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Am J Physiol Heart Circ Physiol. 2003 Sep;285(3):H1294-302. Epub 2003 Jan 9.

Dietary n-3 PUFAs affect the blood pressure rise and cardiac impairments in a hyperinsulinemia rat model in vivo.

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  • 1Lipides Membranaires et Fonctions Cardiovasculaires, Institut National de la Recherche Agronomique-UR1154, Faculté de Pharmacie, Université Paris-Sud, 5 rue Jean Baptiste Clément, 92290 Châtenay-Malabry Cedex, France.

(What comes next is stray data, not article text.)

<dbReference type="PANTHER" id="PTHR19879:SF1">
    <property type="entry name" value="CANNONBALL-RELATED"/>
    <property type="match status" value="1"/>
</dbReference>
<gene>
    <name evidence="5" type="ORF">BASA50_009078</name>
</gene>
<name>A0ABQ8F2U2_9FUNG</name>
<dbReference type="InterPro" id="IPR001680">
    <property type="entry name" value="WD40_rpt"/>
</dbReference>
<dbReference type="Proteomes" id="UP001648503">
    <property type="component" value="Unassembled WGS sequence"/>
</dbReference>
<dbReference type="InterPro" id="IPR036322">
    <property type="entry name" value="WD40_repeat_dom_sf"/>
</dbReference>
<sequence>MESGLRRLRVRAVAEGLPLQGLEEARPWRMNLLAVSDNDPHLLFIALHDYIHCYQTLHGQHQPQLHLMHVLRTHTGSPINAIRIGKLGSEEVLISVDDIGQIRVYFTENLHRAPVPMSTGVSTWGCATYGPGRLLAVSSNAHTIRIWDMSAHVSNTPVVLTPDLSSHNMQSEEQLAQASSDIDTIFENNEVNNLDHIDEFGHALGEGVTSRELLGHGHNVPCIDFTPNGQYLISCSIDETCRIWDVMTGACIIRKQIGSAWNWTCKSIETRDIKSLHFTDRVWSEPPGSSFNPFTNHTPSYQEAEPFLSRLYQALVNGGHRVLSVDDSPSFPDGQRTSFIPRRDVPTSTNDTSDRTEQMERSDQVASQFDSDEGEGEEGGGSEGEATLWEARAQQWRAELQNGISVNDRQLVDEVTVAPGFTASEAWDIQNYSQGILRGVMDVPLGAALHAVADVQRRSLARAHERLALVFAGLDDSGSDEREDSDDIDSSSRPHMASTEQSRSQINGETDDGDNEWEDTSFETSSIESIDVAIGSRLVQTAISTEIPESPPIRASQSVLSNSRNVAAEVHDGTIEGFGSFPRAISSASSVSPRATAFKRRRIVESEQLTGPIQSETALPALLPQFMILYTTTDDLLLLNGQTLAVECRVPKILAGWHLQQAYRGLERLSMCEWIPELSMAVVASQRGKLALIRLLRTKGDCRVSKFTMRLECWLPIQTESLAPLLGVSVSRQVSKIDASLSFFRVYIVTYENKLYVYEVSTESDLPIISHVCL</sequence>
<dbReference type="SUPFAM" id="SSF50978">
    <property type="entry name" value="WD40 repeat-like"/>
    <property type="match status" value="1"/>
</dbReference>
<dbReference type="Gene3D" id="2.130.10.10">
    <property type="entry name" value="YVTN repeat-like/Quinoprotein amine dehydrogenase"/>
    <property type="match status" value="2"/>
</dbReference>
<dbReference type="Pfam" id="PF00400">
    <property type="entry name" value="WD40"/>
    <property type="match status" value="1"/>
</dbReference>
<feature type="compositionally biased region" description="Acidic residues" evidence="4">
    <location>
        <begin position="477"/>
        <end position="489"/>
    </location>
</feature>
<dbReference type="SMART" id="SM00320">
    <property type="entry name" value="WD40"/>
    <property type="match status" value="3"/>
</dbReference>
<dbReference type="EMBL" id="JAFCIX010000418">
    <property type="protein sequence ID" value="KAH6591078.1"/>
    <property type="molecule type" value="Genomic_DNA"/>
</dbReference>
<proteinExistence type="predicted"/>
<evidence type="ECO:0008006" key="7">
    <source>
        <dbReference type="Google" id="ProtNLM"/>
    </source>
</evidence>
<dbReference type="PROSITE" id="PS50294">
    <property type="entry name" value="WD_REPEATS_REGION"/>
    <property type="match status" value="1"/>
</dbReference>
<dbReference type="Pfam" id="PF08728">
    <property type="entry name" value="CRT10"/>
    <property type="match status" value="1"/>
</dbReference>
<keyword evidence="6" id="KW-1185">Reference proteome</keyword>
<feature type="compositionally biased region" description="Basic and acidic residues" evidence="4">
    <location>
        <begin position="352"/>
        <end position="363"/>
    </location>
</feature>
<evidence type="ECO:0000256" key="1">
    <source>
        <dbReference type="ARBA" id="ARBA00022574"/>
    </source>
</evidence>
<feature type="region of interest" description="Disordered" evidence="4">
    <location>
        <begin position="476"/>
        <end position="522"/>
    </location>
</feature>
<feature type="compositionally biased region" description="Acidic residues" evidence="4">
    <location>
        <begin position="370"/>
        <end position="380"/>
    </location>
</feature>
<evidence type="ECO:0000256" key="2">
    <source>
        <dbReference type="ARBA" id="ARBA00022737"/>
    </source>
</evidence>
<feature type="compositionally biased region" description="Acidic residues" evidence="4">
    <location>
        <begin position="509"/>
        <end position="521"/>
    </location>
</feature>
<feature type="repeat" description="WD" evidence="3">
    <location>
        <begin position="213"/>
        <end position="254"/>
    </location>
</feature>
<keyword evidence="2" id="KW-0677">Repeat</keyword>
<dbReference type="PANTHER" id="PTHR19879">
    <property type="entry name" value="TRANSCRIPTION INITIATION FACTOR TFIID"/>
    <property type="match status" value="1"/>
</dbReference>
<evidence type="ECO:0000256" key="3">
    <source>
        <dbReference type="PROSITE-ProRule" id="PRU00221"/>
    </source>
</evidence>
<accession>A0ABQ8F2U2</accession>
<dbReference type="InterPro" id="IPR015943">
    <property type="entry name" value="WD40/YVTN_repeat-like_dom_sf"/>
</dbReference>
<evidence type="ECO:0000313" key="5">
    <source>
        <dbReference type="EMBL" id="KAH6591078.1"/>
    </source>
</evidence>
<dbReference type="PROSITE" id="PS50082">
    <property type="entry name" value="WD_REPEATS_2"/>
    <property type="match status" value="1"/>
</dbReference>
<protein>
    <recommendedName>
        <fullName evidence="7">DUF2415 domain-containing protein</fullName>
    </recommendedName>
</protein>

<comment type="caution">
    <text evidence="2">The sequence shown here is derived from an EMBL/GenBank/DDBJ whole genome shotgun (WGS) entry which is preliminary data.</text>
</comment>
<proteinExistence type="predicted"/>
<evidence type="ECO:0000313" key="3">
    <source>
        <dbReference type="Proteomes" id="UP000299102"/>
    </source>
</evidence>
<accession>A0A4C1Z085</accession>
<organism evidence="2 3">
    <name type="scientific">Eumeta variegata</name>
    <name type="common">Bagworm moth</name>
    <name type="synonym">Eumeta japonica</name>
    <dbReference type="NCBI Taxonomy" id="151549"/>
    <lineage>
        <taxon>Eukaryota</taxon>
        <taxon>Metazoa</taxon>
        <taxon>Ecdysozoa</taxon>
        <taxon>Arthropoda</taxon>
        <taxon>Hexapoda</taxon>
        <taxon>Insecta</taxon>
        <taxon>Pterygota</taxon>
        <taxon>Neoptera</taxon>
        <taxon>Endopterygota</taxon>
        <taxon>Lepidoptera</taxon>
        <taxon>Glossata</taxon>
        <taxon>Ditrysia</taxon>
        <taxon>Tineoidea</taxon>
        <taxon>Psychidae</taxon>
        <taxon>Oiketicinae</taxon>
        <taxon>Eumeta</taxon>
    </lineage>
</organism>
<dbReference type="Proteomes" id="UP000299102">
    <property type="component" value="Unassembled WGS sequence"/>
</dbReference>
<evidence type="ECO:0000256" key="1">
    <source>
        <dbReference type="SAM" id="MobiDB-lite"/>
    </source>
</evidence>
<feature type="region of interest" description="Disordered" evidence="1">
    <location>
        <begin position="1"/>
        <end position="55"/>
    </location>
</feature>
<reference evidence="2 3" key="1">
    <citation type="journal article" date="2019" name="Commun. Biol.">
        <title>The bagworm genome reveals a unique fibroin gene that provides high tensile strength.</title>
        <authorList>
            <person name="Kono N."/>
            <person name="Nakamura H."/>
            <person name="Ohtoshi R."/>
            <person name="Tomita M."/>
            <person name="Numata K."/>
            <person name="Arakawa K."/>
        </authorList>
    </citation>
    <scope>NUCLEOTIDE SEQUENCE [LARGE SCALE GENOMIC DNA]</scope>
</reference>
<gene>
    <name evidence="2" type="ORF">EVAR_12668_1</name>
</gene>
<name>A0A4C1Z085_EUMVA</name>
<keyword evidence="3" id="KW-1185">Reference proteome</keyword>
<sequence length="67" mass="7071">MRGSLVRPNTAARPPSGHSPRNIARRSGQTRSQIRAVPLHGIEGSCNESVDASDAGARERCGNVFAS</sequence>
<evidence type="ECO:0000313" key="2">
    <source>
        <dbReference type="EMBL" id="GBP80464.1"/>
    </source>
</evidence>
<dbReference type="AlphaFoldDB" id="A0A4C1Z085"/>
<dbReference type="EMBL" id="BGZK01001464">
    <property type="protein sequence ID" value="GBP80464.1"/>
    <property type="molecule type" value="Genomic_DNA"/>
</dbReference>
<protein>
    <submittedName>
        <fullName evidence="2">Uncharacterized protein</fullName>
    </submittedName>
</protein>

The cardiovascular consequences of eicosapentaenoic acid (EPA)- and docosahexaenoic acid (DHA)-specific intake were evaluated in vivo in a hyperinsulinemia (HI) model induced by dietary fructose intake. Wistar rats were fed a diet containing (or not for control) either EPA or DHA. The rise in blood pressure (BP), heart rate, and ECG were continuously monitored using an intra-abdominal telemetry system. The myocardial phospholipid fatty acid profile was significantly affected by DHA intake but less by EPA intake. The data indicated a reduced rise in BP in both DHA and EPA HI groups compared with controls. This result was confirmed by tail-cuff measurement after 5 wk [133.3 +/- 1.67 and 142.5 +/- 1.12 mmHg in n-3 polyunsaturated fatty acid (PUFA) and control groups, respectively], whereas n-3 PUFA did not affect BP in non-HI rats (116.3 +/- 3.33 mmHg). The heart rate was lower in the HI DHA group than in the other two dietary HI groups. Moreover, DHA induced a significantly shorter QT interval. It is concluded that the cardioactive component of fish oils is DHA through a mechanism that may involve the cardiac adrenergic system.

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